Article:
Dir: Rupert Sanders
Stars: Kristen Stewart, Chris Hemsworth, Charlize Theron, Sam Clafin, Bob Hoskins
Running Time: 127mins

If Prometheus' problem was trying to do too much and failing to give any of it enough depth and clarity to gel, Snow White shares similarly gorgeous visuals but suffers from a crippling lack of ambition, setting out with a potentially interesting take on the familiar fairytale at the start and soon descending into sub-Lord Of The Rings territory and a narrative structure which, like Men In Black III, renders almost everything between the movie's introduction and resolution superfluous. Charlize Theron's Ravenna is a clever variation on the evil Queen trope, driven by fury at her gender being diminished to their aesthetic attributes, to be judged and exploited by male authority figures. Fairytale politics are an ongoing topic of debate, and Sanders' Snow White initially suggests a pseudo-feminist subtext which sadly barely lasts beyond the opening fifteen minutes.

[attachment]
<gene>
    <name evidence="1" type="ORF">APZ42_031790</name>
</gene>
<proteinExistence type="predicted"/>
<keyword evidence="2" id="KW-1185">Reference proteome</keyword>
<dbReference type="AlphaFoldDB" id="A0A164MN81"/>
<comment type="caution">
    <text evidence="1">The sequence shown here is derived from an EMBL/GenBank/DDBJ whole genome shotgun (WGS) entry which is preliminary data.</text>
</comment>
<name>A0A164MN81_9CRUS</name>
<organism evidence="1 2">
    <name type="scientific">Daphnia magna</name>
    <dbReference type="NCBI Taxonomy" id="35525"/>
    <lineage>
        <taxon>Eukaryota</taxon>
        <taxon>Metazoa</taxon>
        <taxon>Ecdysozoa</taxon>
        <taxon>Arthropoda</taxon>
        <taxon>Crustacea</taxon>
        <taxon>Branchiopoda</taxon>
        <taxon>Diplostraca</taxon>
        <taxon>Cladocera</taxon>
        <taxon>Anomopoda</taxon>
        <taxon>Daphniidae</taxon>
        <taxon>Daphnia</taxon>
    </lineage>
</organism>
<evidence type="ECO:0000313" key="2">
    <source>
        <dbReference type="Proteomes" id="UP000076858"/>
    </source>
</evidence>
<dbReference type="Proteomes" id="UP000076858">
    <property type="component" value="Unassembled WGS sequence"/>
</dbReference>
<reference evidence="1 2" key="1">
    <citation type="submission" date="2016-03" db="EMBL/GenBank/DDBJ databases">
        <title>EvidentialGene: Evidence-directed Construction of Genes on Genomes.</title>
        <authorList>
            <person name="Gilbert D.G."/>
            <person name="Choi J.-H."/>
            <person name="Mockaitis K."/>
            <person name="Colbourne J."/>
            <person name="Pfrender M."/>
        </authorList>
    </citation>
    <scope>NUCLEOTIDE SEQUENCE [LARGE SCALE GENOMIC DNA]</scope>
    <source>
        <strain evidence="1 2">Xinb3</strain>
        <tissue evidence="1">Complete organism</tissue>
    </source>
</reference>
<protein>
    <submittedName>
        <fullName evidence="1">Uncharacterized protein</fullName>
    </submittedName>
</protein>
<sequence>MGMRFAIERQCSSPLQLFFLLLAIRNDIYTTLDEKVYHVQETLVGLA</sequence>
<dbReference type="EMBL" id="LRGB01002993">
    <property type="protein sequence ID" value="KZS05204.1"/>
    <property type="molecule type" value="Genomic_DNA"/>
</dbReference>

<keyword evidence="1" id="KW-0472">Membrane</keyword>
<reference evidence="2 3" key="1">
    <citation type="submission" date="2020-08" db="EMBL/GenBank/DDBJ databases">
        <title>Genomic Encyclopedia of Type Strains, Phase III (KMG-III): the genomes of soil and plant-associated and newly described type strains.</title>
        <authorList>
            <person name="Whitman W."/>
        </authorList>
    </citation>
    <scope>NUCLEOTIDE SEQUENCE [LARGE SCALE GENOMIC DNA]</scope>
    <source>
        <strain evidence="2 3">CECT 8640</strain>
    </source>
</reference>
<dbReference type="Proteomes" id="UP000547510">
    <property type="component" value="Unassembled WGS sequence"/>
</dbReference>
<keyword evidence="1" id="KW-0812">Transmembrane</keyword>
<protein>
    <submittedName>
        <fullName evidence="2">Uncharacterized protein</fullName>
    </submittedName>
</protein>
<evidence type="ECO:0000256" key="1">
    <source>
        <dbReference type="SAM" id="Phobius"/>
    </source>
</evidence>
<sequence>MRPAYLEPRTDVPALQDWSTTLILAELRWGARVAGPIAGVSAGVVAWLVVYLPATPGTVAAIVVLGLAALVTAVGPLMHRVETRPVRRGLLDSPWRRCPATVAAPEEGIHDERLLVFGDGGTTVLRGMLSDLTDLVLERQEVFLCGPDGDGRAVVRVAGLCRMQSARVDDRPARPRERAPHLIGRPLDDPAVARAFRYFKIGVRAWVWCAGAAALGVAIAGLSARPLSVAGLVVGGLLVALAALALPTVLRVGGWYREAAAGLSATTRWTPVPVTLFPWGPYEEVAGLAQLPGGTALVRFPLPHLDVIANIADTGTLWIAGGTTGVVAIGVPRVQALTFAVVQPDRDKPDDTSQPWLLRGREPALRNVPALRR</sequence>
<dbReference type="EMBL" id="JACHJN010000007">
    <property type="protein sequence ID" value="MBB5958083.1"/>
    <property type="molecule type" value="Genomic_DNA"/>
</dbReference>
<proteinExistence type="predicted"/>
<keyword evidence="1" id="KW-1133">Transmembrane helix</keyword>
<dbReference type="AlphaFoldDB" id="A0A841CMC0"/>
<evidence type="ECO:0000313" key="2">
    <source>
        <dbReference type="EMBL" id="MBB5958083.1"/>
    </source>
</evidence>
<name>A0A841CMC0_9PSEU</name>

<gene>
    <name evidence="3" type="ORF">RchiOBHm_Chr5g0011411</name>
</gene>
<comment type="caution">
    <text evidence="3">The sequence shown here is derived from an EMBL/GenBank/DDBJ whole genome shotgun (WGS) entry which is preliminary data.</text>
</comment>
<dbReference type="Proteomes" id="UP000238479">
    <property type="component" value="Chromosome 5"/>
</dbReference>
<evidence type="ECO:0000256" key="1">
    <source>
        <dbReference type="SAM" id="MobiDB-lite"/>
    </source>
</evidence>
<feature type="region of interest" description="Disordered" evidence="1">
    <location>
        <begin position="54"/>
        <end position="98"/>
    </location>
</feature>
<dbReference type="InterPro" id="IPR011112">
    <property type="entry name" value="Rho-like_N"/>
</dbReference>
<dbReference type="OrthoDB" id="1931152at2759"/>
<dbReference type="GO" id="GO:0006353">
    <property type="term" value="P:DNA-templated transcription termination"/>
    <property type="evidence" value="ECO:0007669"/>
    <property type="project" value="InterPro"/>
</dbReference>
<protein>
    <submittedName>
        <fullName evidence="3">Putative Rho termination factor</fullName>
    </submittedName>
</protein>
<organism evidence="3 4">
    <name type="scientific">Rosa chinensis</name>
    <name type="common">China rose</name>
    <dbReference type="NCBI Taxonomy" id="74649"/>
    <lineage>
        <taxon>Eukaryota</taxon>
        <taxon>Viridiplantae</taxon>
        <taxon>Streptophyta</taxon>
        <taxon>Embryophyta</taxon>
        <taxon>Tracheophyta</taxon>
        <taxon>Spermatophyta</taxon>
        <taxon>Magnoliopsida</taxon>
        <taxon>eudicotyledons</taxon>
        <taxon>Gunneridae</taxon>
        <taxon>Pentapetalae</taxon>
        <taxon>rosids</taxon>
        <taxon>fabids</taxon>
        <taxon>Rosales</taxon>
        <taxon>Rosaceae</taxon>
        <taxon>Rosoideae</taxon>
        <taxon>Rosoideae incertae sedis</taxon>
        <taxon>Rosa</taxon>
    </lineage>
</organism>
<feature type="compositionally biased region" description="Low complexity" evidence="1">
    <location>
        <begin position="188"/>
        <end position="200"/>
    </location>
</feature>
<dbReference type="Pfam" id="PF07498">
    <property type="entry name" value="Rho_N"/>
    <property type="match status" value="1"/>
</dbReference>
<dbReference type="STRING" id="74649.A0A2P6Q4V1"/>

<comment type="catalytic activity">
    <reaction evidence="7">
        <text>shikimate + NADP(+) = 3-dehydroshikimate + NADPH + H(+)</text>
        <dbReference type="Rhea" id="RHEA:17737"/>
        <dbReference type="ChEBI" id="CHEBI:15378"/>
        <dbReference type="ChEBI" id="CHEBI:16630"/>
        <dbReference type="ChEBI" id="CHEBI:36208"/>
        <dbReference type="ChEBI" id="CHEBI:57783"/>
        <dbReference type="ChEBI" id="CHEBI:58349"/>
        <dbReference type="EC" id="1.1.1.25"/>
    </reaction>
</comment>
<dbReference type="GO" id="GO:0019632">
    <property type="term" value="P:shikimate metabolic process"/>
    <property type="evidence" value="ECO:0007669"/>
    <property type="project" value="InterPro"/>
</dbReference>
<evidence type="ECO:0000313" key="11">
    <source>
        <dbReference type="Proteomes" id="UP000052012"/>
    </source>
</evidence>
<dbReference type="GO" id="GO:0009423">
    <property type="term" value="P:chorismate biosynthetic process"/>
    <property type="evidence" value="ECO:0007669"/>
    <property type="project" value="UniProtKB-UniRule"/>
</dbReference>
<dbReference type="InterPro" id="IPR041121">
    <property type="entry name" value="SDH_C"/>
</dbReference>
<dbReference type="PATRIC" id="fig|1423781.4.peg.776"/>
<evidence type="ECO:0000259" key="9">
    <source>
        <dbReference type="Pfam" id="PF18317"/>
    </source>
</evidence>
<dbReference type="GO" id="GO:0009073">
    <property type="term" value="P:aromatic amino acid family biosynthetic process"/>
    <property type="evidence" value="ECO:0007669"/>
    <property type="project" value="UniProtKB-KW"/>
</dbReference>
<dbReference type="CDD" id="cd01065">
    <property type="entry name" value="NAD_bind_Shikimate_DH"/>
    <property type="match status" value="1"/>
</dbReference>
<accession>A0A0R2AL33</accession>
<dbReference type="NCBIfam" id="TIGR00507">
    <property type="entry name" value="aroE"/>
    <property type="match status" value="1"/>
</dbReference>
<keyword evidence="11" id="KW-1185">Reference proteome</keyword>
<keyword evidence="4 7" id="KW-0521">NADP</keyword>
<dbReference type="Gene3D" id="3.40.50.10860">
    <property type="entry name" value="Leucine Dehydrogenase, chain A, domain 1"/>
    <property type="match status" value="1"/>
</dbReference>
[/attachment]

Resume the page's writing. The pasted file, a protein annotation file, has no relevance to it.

Theron herself has the most opportunity to have fun in her role, keeping Ravenna's sexual derangement on just the right side of excessive hamminess. She's a thrilling presence, particularly in suggestions that iconic symbols like the Magic Mirror could be the result of her disturbed mind, but barely interacts with anyone except her weirdly subservient brother, Finn, and spends most of her time in a single room in her castle. It's tempting to see this as representative of how the character is as imprisoned by her lust for power and eternal life as she ever was when under the thumb of powerful men, but the effect is still one of preventing the movie's most interesting figure from interacting with the story as anything other than a distant observer.